cutting ow fence side OF groove: feeding right to left is a climb cut.

,your push your push cutting ow fence side OF groove: feeding right to left is a climb cut.

your push

cutting OU fence side Of groove* feeding left to right ; not A climb cut, but bit pushes work away frovk fence.


" bit


-¡your "push cutting on side of groove away from fence: feed right to left ; not a climb cut. and bit pushes WORK AGAINST FENCE-

the work right out of your hands to doit. Believe me: You don't want this.

There's an ancillary result here, too. Feeding with the bit rotation allows the cutter's force to throw the work away from your guide. This isn't a real problem with an edge cut. but it's an unmitigated disaster if you're cutting a groove.

Look at the bit. Even if you can't remember that the router—hanging upside down in a router table—will turn the bit counterclockwise, looking at the bit should clarify which direction it's going to spin. That, coupled with the stipulation that you feed the work against the cutter's rotation, should tell you which way to feed the work, regardless of where you stand and regardless of whether you are pushing the stock away from you, pulling it into you, or shoving it from one side to the other.

But let me put it another way: Feed from right to left across the cutter in most router operations.

Piloted work feeds that way as long as you keep the stock between you and the cutter. If the cutter is between you and the work, the feed direction is left to right.

Fence-guided work feeds the same way ifyou're rou tingan edge— the edge against the fcncc. The work is between you and the cutter; you feed it from your right to your left. (Don't ever set the fence one board's width away from the bit. and then feed the board along t he fence, routing the exposed edge. This traps the work between the bit and the fence, something savvy router-table woodworkers NEVER do.)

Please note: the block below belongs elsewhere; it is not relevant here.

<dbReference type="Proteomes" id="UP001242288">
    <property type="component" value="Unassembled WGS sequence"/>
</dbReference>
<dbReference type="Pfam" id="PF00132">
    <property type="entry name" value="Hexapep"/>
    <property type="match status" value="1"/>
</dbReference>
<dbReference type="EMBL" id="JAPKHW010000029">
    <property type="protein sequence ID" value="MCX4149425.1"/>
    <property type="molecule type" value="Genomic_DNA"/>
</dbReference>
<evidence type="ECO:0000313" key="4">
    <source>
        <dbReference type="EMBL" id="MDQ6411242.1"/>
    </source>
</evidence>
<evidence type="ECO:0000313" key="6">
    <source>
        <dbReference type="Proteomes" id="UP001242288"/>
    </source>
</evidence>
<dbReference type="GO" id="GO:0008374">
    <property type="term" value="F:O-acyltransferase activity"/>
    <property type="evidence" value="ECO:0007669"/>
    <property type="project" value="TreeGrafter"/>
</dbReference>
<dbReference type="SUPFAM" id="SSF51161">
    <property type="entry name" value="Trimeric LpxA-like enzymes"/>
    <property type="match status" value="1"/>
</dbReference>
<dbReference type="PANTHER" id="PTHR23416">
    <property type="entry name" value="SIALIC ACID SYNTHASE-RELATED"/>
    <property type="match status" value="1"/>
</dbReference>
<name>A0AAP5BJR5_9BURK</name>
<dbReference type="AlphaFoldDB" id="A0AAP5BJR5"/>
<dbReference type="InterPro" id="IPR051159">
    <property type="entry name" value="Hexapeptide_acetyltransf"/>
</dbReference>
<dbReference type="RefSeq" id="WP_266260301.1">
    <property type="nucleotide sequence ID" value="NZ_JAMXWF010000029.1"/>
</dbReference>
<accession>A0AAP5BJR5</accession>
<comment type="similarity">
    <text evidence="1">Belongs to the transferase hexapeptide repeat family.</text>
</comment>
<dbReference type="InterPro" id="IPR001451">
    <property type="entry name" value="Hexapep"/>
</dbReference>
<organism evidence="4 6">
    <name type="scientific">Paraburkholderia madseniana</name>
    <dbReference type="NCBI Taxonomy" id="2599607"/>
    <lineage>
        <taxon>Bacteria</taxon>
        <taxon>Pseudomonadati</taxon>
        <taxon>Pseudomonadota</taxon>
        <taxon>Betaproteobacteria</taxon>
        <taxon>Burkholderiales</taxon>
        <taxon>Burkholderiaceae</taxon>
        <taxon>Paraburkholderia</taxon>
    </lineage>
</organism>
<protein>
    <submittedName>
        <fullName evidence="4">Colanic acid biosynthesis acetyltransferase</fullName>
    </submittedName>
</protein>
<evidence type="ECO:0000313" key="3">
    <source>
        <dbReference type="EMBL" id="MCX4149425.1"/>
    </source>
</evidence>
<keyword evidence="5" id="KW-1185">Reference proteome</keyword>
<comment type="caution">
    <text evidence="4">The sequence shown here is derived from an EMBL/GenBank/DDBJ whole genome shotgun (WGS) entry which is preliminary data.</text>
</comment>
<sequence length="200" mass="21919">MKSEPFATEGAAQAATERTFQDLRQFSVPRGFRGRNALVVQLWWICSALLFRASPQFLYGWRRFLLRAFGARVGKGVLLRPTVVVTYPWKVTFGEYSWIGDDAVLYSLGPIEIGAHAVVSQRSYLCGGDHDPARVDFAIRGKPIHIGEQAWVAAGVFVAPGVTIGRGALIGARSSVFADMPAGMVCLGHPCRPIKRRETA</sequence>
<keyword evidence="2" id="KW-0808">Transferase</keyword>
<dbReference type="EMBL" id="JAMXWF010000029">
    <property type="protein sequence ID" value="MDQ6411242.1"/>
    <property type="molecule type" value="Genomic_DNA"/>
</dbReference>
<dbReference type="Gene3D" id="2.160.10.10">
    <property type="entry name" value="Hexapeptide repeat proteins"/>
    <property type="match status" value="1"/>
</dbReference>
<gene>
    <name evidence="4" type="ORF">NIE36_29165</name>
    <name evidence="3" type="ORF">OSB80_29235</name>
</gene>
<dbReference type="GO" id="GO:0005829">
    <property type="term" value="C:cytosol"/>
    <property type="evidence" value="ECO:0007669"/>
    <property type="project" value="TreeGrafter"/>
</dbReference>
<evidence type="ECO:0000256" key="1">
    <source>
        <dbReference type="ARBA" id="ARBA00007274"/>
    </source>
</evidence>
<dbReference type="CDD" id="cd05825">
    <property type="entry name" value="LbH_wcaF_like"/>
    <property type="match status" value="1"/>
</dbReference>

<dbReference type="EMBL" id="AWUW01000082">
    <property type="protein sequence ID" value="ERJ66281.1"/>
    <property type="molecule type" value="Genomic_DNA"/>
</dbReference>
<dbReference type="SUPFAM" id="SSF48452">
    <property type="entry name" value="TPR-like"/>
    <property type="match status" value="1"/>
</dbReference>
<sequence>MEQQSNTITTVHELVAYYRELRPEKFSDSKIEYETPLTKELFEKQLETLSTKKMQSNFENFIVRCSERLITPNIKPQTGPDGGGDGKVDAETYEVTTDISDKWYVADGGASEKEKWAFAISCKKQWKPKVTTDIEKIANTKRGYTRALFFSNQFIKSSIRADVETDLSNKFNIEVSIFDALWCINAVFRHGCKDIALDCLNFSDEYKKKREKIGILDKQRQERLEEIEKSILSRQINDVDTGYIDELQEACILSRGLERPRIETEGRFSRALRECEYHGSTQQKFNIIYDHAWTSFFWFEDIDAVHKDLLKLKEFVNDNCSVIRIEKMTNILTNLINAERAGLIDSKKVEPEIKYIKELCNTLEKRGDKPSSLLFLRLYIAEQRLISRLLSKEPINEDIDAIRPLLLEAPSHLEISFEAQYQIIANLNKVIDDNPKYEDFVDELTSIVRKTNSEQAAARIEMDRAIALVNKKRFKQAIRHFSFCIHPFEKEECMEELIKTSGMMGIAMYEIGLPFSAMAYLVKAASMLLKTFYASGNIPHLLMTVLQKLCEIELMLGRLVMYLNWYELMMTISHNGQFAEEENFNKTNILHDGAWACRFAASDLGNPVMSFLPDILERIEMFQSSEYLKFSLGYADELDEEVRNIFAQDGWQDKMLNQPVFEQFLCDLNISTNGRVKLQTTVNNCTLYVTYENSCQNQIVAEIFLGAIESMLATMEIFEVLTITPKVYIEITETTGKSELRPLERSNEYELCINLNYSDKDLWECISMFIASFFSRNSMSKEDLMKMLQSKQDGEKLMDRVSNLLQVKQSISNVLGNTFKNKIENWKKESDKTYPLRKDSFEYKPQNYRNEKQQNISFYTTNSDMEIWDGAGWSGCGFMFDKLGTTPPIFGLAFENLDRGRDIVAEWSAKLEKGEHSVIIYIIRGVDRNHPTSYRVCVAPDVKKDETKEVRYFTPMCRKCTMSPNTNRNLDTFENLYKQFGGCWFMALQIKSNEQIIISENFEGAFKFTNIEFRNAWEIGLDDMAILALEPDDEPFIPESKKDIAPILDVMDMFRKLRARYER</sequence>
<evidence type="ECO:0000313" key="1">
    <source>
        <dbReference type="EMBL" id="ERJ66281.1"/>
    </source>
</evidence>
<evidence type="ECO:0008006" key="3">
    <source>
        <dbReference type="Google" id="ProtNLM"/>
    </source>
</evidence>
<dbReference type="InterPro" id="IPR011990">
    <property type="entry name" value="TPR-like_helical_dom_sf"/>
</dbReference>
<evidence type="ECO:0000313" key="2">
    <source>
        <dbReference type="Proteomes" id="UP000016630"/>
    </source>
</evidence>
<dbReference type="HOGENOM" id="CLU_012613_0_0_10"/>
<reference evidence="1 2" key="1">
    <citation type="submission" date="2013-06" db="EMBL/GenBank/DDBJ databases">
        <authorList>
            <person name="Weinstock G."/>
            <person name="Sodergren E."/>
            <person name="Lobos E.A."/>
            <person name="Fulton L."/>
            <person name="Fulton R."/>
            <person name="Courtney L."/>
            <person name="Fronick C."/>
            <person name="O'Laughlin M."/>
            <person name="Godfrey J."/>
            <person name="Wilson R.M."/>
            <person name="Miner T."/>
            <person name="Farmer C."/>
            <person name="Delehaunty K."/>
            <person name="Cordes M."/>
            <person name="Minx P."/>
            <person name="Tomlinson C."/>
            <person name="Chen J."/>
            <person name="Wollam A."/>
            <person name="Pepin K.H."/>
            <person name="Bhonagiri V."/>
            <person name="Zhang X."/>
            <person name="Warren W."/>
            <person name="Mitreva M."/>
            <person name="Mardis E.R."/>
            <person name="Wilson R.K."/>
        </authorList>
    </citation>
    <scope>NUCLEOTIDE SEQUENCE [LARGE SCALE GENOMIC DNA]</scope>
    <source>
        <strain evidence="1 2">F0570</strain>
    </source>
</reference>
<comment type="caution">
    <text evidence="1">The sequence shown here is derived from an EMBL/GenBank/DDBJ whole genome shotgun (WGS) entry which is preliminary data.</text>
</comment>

The right-to-left feed applies where you are plowing a groove the full width of the cutter. It may not apply where you are using only pan of the bit's cutting width. Here's one of the exceptions:

You are cutting a groove in two passes—forming a y»-inch-wide groove with a '/2-inch straight bit. The first pass is made right to left. But if. in the second pass, the bit is cutting on the side of the groove away from you and toward the fence, you must feed from left to right. (See the drawing at left.) This cut is a bit tricky because the rotation of the cutter will be trying to pull the stock away from the fence as you feed, so set up fingerboards to hold the stock against the fence, both before it contacts the cutter and after.

In this situation, you are probably better off to make the first cut in the usual way. then back the fence away from the bit. Thus, on the second cut, the bit will be working the side of the cut closest to you (rather than to the fence). And you still feed right to left.

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Woodworking Tools and Installation Tips

Woodworking Tools and Installation Tips

There are a lot of things that either needs to be repaired, or put together when youre a homeowner. If youre a new homeowner, and have just gotten out of apartment style living, you might want to take this list with you to the hardware store. From remolding jobs to putting together furniture you can use these 5 power tools to get your stuff together. Dont forget too that youll need a few extra tools for other jobs around the house.